The cultures with which the cotocollao was most closely related were the machalilla and the chorrera. This relationship is explained above all by the presence of another culture, the Yumbos, who had a settlement at an intermediate point between the other three.

This privileged point allowed the Cotocollao culture to exchange various types of products with other populations on the coast. The Yumbos, who acted as intermediaries, were a peaceful culture: no traces of war or weapons have been found in their settlements.

Due to its great development, this culture created a wide network of roads, known as the «Yumbo crossings», which united all the inhabitants of the area. Some of these roads are still used today, and allowed the expansion of the Cotocollao culture.

Unfortunately, all the populations that had settled in this area became extinct after the eruption of the Pululahua volcano, including the Cotocollao culture. This eruption took place about 2,500 years ago, from which time the last remains of their settlements date.

It is believed that the survivors of the Cotocollao culture emigrated in search of a new refuge and more fertile lands, thus putting an end to their technological and artistic advances.

Religion and beliefs

Observing the archaeological remains left by the Cotocollao culture, we can know that its inhabitants had also developed certain beliefs about the afterlife. This can be seen in the presence of small cemeteries between the groups of houses, which seems to indicate a certain belief about life after death.

The cemeteries of the Cotocollao culture were mainly of two types. In the oldest, the tombs were individual, and the corpses were buried completely covered by corn leaves.

On the other hand, in the most recent, the dead rested in common graves: the corpses were placed in a disorderly manner, apparently without any specific pattern.

ceremonies

The groups that occupied the area of ​​Cotocollao and the rivers and mountain ranges surrounding Quito were called «yumbos».

Every year the Cotocollao Yumbada Festival is celebrated: a custom that brings together the Catholic tradition of Corpus Christi and the summer solstice every June 21, an event of the year that is especially important for the culture of the Yumbo people.

This festival has undergone many changes, since the organizers of this traditional ritual now do not have sufficient knowledge of how it was developed and in honor of what it was carried out.

The long history of Cotocollao as a pre-Columbian barter center is what attracts the attention of yumbada scholars, who want to understand the meaning and origins of the dance and support what is underlined by today’s participants, when they say that the The most legitimate and ancestral yumbada belongs to Cotocollao.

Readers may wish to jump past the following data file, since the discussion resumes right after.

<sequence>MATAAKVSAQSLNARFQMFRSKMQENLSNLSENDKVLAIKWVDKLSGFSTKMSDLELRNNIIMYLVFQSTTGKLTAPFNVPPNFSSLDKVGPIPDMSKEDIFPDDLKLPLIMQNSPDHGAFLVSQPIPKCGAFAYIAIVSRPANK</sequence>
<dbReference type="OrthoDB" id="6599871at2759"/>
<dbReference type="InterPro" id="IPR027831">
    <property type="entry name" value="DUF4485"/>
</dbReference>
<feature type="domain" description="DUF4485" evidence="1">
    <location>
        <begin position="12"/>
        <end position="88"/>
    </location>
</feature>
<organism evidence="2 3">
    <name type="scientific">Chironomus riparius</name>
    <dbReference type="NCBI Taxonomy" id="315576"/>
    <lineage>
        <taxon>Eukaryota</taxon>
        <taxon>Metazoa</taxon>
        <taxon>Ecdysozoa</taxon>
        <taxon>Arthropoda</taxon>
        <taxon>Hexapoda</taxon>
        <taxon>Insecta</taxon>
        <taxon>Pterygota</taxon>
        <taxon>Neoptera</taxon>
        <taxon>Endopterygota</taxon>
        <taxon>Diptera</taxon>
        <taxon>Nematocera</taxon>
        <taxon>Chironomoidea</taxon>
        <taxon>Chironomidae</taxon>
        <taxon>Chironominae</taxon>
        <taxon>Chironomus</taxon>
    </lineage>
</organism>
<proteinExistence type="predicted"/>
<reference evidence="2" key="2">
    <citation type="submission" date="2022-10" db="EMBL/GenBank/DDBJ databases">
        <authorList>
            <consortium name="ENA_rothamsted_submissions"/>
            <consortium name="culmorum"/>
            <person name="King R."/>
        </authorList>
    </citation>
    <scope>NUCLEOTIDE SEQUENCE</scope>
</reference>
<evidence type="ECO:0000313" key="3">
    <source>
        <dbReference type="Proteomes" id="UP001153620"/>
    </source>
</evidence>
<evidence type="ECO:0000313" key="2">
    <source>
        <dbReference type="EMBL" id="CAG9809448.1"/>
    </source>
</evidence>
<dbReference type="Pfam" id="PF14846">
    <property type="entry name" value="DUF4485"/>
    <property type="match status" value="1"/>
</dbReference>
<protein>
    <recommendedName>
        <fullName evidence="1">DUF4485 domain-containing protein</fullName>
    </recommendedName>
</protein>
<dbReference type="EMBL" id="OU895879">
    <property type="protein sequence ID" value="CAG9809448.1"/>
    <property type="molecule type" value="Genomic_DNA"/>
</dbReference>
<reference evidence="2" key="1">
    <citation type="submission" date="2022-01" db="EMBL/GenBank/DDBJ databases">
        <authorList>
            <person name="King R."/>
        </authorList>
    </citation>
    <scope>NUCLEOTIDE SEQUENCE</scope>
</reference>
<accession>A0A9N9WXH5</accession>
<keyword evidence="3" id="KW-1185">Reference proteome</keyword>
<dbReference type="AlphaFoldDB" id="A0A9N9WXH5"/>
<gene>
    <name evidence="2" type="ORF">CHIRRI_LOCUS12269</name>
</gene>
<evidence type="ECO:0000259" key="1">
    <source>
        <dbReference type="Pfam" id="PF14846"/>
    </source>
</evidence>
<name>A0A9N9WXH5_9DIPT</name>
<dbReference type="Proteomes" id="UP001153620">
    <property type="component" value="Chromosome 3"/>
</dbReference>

Cococollao at present

Although the original members of the Cotocollao culture inhabited the region for approximately a millennium, the following generations, although they maintained a certain ties to their past, began to be influenced by other emerging societies.

In present-day Ecuador, attempts have been made to recover the essence of these indigenous people and their traditions. When the Agrarian Reform arrived in 1963, at least 85% of the indigenous population of Cotocollao worked under various types of servitude for the parish haciendas, according to Borchart de Moreno in his book The Yumbos.

The Cotocollao region today is considered an urban area that maintains some of its most important archaeological sites, as a vestige of the civilization that once inhabited the same lands, as well as the material preservation of its practices and creations, maintaining the funerary value that was highlighted in their practices.

At present, and after the discovery of the archaeological remains (the first of which were found in 1976), most of the remains are in a museum created with the name of the culture.

Regarding the land that it previously occupied, today it is divided into 5 main neighborhoods: 25 de Mayo, Cotocollao Central, Divino Niño, Jarrín and La Delicia.

References

Carvalho-Neto, P.d. Dictionary of Ecuadorian folklore. Quito: House of Ecuadorian Culture.
Luciano, SOThe Original Societies of Ecuador. Quito: Libresa.